What is required for someone who holds a pilot certificate in one country to fly in another country? First, I'm wondering if there are any general rules that would apply to any such situation. Second, for the sake of a specific example, what would be required for someone who holds a private pilot certificate in the U.S. to fly an aircraft registered in the Philippines within the Philippines (assuming that the aircraft type is one for which the pilot is rated in the U.S.?)
For your specific example, Philippines Civil Aviation Regulations Part 2 (Personnel Licensing), section 2.2.4 covers "Validation and Conversion of Foreign Licenses and Ratings." It states that a holder of a license from a "Contracting State in accordance with ICAO Annex 1" (this includes the United States) is eligible for "validation" of their foreign license. The validation process involves presenting the appropriate documentation of your license, ratings and logbook. For more than just PPL privileges, you must also pass a "skill test" and demonstrate the required knowledge and ability. The conversion ("validation certificate") gives you the same ratings you had on your US license and is valid for 1 year.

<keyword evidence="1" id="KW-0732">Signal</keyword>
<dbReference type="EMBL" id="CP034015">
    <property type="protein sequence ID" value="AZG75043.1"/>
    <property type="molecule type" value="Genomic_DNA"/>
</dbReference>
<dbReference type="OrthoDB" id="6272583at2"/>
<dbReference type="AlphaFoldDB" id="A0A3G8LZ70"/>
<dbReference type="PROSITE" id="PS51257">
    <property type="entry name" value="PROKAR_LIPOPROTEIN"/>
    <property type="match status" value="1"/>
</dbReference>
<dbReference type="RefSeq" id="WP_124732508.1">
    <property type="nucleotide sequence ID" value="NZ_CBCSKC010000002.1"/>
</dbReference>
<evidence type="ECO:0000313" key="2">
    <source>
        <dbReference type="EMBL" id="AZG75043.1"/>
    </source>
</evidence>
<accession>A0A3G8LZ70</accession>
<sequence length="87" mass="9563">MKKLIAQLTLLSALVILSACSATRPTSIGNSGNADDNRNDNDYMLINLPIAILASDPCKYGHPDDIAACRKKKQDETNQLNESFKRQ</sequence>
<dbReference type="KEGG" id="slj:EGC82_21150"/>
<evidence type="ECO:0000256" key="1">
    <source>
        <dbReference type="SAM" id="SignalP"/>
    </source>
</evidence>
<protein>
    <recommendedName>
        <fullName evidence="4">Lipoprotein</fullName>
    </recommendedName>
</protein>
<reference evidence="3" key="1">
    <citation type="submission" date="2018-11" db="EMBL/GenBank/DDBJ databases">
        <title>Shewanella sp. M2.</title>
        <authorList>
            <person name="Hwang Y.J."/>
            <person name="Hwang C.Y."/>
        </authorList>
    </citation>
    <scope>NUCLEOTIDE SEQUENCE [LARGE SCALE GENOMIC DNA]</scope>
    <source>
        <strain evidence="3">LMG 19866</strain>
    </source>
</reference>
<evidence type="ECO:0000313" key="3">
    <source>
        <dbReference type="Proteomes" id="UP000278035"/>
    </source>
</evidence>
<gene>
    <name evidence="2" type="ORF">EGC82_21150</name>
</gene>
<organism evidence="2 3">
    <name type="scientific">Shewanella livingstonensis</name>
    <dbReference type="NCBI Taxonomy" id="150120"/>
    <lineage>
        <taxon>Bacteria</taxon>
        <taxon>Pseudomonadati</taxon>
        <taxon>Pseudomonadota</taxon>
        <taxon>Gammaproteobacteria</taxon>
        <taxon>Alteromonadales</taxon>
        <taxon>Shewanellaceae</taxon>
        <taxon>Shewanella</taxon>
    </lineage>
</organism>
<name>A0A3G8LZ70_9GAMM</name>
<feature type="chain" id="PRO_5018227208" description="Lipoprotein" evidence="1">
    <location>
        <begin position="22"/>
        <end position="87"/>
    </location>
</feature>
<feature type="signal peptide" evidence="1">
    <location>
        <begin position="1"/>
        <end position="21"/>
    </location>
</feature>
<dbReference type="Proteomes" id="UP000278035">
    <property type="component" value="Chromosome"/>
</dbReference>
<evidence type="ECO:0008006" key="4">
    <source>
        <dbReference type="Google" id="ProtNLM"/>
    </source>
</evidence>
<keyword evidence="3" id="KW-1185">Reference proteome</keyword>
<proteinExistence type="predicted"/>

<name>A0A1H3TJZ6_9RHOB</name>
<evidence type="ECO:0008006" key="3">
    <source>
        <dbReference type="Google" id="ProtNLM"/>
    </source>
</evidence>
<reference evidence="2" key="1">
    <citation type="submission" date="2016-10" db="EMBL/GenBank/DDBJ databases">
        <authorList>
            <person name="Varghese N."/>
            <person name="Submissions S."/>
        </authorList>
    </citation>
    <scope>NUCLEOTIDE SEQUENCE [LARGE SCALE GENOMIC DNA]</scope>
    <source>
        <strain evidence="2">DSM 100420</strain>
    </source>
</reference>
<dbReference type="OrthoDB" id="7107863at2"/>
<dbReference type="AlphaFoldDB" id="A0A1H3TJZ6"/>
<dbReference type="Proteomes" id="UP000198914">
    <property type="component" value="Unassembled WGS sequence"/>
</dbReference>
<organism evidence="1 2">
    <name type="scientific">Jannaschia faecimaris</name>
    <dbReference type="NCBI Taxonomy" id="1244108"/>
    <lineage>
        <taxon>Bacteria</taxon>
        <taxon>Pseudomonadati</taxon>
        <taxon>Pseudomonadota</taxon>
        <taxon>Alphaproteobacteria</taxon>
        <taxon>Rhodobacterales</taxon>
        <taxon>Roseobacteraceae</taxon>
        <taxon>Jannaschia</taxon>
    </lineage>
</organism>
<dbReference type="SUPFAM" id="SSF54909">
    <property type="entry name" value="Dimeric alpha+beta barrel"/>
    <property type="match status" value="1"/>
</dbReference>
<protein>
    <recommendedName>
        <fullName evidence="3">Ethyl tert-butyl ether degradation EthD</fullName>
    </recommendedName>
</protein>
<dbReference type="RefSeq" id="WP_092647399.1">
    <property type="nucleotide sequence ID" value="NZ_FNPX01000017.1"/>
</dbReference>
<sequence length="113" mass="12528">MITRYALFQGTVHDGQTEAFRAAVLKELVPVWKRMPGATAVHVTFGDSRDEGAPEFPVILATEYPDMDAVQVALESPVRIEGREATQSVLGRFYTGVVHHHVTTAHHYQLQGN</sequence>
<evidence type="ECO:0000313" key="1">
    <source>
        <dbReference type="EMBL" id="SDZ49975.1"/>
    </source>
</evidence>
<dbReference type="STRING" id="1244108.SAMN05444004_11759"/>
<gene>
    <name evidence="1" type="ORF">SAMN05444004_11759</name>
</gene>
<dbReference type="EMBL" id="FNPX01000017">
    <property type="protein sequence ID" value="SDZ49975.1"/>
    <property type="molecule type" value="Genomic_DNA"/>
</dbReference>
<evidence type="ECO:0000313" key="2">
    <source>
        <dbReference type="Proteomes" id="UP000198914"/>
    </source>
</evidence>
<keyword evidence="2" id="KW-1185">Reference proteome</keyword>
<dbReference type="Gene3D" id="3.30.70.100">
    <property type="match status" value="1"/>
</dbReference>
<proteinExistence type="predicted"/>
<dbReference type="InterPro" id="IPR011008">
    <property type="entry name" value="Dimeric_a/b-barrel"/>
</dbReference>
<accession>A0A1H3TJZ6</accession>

The FAA has a very similar policy for foreign-to-US license conversion, covered in 14 CFR §61.75. As in the Philippines, the FAA does not require a skills test for private pilot privileges, but a written knowledge test is required for conversion of an instrument rating.
Another question here on ASE discusses conversion from EASA (Europe) to FAA (US).
Most other ICAO states recognize each other's licenses in a similar manner. In all cases you have to present your license and proof of experience, and in some cases pass a written test and/or checkride. I haven't look up the exact regulations for, say, EASA (Europe) or CAAC (China) but I'm sure they aren't far off from the examples above. In reality diplomatic considerations probably also come into play: a holder of an Iranian license would probably run into problems attempting to convert/validate their license in Israel, even though both are ICAO-contracting states, since they aren't on very good political terms to say the least. But this will likely be the exception rather than the rule.
(There are only 3 non-ICAO states: Dominica, Liechtenstein and Tuvalu.)
It varies hugely depending on the country. Iceland simply allows the holder of an ICAO license to exercise the privileges of a PPL for up to 90 days with no additional tests or validation required aside from a current medical.
I did this myself a year ago, and was able to determine the requirements by simply emailing the ICAA, who responded promptly:
This is a difficult question to answer without country specifics, unfortunately.